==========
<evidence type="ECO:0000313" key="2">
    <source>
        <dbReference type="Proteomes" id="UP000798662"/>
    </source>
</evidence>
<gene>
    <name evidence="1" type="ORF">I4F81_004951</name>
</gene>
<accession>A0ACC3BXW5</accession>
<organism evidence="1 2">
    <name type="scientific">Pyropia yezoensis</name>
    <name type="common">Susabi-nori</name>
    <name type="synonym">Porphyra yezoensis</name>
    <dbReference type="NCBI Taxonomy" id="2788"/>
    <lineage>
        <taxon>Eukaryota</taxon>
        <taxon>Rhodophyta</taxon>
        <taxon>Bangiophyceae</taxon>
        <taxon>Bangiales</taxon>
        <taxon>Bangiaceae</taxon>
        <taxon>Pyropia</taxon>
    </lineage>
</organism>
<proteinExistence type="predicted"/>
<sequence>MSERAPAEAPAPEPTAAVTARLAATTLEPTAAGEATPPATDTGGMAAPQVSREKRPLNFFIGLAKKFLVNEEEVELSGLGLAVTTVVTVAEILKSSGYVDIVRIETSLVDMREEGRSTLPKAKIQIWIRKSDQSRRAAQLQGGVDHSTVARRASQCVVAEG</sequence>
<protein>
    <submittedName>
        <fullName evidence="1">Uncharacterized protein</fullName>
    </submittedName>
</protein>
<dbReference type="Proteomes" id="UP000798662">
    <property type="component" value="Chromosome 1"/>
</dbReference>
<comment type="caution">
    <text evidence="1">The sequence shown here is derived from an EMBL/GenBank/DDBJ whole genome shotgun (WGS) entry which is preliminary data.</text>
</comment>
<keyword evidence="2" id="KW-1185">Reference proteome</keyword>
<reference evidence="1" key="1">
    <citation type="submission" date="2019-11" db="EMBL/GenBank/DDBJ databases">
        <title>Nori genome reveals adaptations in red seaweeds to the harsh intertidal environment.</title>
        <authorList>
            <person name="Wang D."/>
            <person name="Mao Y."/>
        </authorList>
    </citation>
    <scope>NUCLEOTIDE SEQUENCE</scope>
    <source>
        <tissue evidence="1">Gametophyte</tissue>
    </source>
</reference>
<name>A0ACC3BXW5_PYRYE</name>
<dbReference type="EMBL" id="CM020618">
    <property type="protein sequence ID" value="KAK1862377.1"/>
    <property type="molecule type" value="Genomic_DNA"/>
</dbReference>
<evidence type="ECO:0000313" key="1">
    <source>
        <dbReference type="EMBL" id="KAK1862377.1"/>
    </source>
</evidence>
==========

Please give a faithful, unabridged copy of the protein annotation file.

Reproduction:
<evidence type="ECO:0000313" key="2">
    <source>
        <dbReference type="Proteomes" id="UP000798662"/>
    </source>
</evidence>
<gene>
    <name evidence="1" type="ORF">I4F81_004951</name>
</gene>
<accession>A0ACC3BXW5</accession>
<organism evidence="1 2">
    <name type="scientific">Pyropia yezoensis</name>
    <name type="common">Susabi-nori</name>
    <name type="synonym">Porphyra yezoensis</name>
    <dbReference type="NCBI Taxonomy" id="2788"/>
    <lineage>
        <taxon>Eukaryota</taxon>
        <taxon>Rhodophyta</taxon>
        <taxon>Bangiophyceae</taxon>
        <taxon>Bangiales</taxon>
        <taxon>Bangiaceae</taxon>
        <taxon>Pyropia</taxon>
    </lineage>
</organism>
<proteinExistence type="predicted"/>
<sequence>MSERAPAEAPAPEPTAAVTARLAATTLEPTAAGEATPPATDTGGMAAPQVSREKRPLNFFIGLAKKFLVNEEEVELSGLGLAVTTVVTVAEILKSSGYVDIVRIETSLVDMREEGRSTLPKAKIQIWIRKSDQSRRAAQLQGGVDHSTVARRASQCVVAEG</sequence>
<protein>
    <submittedName>
        <fullName evidence="1">Uncharacterized protein</fullName>
    </submittedName>
</protein>
<dbReference type="Proteomes" id="UP000798662">
    <property type="component" value="Chromosome 1"/>
</dbReference>
<comment type="caution">
    <text evidence="1">The sequence shown here is derived from an EMBL/GenBank/DDBJ whole genome shotgun (WGS) entry which is preliminary data.</text>
</comment>
<keyword evidence="2" id="KW-1185">Reference proteome</keyword>
<reference evidence="1" key="1">
    <citation type="submission" date="2019-11" db="EMBL/GenBank/DDBJ databases">
        <title>Nori genome reveals adaptations in red seaweeds to the harsh intertidal environment.</title>
        <authorList>
            <person name="Wang D."/>
            <person name="Mao Y."/>
        </authorList>
    </citation>
    <scope>NUCLEOTIDE SEQUENCE</scope>
    <source>
        <tissue evidence="1">Gametophyte</tissue>
    </source>
</reference>
<name>A0ACC3BXW5_PYRYE</name>
<dbReference type="EMBL" id="CM020618">
    <property type="protein sequence ID" value="KAK1862377.1"/>
    <property type="molecule type" value="Genomic_DNA"/>
</dbReference>
<evidence type="ECO:0000313" key="1">
    <source>
        <dbReference type="EMBL" id="KAK1862377.1"/>
    </source>
</evidence>